Disclaimer: I am purposefully avoiding the mathematics of this theorem when posing my question.
I understand that Poynting's theorem is basically the work-energy theorem of electromagnetics, and I understand how it's derived, but I'm having difficulty wrapping my mind around the intuition.
The theorem is usually expressed in the following terms: "The amount of work done per unit time on charges by the electromagnetic force is equal to the decrease in energy stored in the magnetic and electric fields in some charge and current configuration within some volume, minus the amount of energy that flows out through a surface bounding the volume" My confusion lies in the latter half of the explanation...the bit about electromagnetic energy flowing out through the surface.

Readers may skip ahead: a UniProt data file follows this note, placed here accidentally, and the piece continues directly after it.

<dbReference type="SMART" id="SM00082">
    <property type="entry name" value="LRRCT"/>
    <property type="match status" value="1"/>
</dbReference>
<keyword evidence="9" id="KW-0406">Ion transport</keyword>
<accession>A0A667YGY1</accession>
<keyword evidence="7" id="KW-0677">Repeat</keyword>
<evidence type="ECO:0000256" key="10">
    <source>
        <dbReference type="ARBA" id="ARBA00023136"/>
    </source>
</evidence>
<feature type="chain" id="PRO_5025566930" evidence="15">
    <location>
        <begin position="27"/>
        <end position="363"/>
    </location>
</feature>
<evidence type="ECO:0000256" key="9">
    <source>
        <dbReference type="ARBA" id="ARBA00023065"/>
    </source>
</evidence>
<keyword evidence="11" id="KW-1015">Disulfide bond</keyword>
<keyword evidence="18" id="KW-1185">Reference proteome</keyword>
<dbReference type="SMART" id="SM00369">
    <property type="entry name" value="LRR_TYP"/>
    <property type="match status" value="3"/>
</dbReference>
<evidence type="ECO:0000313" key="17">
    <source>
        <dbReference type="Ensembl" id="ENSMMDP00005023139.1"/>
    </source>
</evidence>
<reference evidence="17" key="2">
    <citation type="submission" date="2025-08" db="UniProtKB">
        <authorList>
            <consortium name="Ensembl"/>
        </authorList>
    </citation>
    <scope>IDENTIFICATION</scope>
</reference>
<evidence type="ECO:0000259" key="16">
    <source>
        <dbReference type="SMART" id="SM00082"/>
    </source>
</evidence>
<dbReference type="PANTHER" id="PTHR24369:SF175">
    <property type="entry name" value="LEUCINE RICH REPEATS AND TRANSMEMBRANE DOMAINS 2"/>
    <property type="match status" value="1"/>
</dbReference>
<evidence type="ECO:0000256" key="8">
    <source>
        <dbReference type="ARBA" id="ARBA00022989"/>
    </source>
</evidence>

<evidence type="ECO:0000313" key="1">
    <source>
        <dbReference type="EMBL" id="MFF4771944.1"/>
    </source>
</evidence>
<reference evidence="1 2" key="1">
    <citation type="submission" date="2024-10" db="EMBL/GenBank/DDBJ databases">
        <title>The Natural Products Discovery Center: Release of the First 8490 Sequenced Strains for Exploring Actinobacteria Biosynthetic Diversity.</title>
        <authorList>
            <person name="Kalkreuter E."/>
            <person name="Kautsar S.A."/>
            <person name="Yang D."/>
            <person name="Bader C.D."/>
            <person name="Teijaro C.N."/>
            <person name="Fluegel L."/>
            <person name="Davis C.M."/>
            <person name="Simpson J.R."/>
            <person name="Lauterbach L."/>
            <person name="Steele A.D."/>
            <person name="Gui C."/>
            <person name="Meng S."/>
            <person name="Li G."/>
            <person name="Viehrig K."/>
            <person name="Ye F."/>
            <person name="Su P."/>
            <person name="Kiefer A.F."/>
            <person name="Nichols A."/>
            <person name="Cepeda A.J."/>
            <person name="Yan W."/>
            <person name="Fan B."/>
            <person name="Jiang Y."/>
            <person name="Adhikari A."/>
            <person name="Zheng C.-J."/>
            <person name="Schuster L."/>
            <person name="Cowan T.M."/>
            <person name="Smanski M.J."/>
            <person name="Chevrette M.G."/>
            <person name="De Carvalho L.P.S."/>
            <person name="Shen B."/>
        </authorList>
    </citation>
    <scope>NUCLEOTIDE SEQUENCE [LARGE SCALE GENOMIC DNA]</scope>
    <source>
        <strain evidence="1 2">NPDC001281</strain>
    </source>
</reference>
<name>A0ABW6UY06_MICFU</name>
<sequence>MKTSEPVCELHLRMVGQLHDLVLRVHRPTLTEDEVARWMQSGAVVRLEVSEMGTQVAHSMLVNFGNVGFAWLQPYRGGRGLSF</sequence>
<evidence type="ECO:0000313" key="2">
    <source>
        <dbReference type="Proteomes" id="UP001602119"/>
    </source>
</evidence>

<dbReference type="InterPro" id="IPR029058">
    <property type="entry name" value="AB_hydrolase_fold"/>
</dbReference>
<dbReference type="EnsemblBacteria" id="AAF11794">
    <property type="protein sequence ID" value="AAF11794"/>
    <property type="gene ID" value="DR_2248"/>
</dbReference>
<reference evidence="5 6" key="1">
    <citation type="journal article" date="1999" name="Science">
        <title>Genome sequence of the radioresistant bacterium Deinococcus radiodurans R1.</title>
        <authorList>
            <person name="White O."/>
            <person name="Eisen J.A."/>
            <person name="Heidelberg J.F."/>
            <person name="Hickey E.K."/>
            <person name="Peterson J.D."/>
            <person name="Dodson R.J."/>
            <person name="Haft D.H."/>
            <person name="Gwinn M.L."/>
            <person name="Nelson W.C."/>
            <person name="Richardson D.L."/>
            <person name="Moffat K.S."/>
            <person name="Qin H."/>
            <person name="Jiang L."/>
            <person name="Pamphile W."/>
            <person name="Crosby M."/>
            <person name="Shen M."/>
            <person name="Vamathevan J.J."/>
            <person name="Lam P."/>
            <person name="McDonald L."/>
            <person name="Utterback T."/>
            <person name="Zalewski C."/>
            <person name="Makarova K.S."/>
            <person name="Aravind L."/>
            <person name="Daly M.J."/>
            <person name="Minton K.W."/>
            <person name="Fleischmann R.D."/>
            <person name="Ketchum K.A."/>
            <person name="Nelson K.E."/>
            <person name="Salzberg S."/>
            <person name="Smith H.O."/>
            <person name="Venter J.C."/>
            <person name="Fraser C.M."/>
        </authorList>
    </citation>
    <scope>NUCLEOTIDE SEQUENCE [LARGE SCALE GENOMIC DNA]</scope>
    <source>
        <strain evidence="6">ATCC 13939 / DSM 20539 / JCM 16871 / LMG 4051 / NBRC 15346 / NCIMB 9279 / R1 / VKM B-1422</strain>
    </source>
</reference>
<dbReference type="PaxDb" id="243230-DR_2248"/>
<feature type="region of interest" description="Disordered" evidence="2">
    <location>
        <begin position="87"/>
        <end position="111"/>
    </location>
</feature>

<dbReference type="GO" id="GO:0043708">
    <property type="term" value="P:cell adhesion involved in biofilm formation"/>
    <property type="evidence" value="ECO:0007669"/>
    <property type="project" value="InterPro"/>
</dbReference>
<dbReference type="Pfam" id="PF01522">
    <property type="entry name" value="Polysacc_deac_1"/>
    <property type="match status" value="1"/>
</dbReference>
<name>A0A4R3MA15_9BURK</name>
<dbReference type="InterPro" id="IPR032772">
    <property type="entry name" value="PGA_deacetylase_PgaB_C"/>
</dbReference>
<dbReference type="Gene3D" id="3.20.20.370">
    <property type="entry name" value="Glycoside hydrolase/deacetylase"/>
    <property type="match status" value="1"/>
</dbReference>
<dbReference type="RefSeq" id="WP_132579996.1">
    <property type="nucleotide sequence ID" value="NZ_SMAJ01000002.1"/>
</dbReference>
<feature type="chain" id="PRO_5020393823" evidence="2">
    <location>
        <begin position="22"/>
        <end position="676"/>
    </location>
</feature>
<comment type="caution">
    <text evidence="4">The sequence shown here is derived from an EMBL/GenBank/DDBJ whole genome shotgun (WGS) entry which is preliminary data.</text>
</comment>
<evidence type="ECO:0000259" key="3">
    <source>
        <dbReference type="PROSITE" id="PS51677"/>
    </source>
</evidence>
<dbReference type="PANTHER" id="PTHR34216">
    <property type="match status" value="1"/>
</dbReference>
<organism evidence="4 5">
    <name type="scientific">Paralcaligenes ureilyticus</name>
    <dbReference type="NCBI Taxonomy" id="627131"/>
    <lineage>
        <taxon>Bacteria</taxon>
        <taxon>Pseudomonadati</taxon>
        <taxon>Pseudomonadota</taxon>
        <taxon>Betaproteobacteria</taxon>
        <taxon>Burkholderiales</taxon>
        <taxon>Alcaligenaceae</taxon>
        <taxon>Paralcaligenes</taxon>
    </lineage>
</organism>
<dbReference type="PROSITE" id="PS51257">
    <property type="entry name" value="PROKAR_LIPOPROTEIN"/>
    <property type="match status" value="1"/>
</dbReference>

This refers only to electromagnetic radiation, does it not? I realize the Poynting vector can be applied to any magnetostatic configuration to describe the direction of the flow of power, but lets say for the example of a current carrying loop of wire (for simplicity lets pretend its a superconducting wire and no energy is being lost to any sort of internal resistance and the circuit bears no load) , where the net flux of the E and B fields through the surface are zero, this cannot possibly transport energy out of the bounding surface, can it?